There's been a recent resurgence in the ongoing "Macro Wars." One article in particular -- "It’s Time for New Economic Thinking Based on the Best Science Available, Not Ideology," by Eric Beinhocker -- has raised a lot of attention. I was going to respond, but my feeling is that it is best to stick to more concrete topics than wring our hands about philosophical issues.
In particular, I am now adding to my sfc_models Python package. I intend to use it to discuss what we know about economics, using specific examples. Unfortunately, the package is in development, and it does not yet support some of the complex behaviour that I would want to use to illustrate some points I want to make regarding the macro debates.
However, I would note that I do not entirely agree with some of the sentiments in Eric Beinhocker's article. In particular, I have my doubts about the invocation of "science." In our society, saying something is supported by "science" is a way of shutting down debate on a topic, in much the same way that religious texts would be invoked in earlier eras.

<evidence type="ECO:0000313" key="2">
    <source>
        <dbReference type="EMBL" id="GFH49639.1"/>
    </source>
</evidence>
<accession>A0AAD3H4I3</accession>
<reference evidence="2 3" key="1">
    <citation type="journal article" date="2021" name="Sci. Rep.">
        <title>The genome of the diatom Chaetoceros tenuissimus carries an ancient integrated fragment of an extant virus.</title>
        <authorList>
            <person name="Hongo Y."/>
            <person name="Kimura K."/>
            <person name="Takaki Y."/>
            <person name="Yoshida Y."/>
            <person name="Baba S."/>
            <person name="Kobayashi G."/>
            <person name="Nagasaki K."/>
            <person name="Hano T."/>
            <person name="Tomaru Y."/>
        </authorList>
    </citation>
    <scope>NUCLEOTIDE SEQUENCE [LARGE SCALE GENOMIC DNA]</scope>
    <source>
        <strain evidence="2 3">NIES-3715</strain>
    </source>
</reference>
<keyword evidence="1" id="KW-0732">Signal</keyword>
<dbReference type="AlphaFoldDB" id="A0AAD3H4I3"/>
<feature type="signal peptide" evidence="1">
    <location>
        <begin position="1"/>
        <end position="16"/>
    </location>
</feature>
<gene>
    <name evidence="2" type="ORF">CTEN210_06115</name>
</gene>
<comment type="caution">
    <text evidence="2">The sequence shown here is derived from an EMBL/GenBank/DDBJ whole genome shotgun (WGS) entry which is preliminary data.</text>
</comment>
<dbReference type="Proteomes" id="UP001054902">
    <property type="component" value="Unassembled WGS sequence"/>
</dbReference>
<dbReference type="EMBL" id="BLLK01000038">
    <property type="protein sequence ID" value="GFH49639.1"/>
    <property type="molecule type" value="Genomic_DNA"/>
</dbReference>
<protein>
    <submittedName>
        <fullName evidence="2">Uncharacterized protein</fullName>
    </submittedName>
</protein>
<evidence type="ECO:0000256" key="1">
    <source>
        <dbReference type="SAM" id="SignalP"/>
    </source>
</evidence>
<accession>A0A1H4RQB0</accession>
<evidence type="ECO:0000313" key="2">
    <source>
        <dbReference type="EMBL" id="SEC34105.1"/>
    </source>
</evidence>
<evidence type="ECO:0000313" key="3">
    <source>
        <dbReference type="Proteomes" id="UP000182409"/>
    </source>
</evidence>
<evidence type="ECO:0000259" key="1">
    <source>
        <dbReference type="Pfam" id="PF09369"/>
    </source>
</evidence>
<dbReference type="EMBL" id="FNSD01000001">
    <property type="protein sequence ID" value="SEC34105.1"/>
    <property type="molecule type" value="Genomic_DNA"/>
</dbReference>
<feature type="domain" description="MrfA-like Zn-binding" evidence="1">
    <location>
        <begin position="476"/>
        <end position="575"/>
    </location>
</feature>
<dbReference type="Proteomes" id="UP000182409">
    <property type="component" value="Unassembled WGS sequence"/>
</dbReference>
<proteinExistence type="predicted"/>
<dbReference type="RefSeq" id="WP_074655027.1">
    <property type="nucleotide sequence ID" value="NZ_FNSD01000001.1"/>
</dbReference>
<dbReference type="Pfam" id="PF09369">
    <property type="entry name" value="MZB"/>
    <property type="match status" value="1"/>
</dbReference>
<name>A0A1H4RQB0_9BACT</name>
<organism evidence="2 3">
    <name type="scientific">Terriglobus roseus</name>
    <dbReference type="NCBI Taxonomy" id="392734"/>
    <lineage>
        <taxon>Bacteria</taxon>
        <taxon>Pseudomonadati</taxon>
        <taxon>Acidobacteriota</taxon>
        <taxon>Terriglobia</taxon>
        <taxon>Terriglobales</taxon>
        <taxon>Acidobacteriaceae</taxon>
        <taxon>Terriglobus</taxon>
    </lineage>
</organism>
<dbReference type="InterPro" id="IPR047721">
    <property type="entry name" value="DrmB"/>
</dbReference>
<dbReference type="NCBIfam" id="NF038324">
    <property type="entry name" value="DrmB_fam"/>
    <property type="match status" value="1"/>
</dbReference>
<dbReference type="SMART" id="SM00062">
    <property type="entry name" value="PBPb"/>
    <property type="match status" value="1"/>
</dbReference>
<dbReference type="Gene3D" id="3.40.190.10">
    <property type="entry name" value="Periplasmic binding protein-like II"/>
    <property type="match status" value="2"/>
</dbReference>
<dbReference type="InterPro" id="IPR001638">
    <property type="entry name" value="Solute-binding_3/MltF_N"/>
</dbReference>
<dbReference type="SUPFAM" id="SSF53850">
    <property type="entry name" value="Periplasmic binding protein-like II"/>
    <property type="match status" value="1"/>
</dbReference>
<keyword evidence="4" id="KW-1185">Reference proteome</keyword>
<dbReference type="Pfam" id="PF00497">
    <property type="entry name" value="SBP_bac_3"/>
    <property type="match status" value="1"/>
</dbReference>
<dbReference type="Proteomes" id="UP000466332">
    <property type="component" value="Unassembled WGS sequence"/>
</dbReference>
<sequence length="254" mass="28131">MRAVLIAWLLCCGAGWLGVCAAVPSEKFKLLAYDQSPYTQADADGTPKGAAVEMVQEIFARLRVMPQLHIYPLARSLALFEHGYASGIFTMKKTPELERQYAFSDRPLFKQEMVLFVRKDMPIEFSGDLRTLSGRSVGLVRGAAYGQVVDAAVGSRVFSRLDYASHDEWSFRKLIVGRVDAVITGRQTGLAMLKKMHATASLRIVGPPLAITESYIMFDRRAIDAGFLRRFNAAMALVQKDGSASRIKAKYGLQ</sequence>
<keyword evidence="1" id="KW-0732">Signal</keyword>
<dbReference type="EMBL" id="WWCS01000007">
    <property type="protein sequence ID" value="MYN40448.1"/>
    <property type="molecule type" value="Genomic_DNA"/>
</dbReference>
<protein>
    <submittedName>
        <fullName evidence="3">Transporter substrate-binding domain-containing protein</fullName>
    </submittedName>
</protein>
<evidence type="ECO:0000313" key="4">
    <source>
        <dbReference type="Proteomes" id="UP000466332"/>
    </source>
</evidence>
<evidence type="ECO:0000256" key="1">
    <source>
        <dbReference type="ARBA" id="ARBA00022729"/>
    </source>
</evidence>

I would suggest that the mainstream should not worry about be "scientific," in fact, the problems in the mainstream could be viewed that they are attempting to use the same reductionist strategies employed in physics. The belief that economic behaviour can be forecast using mathematical models (even if the models use the latest academic buzzwords like "complexity") is based upon a lot of hidden assumptions. The inability of the mainstream to confront its reliance upon assuming desired results before starting analysis is why the resulting theory is useless for anything other hand-waving.
Instead, the mainstream should focus more on being "scholarly." Citing relevant articles used to be considered a requirement for serious scholarship; however academic standards are decayed, and we now have the spectacle of the mainstream pretending that the entire post-Keynesian literature does not exist. Until that mind-set is changed, I see little hope for progress for mainstream macro.
(c) Brian Romanchuk 2017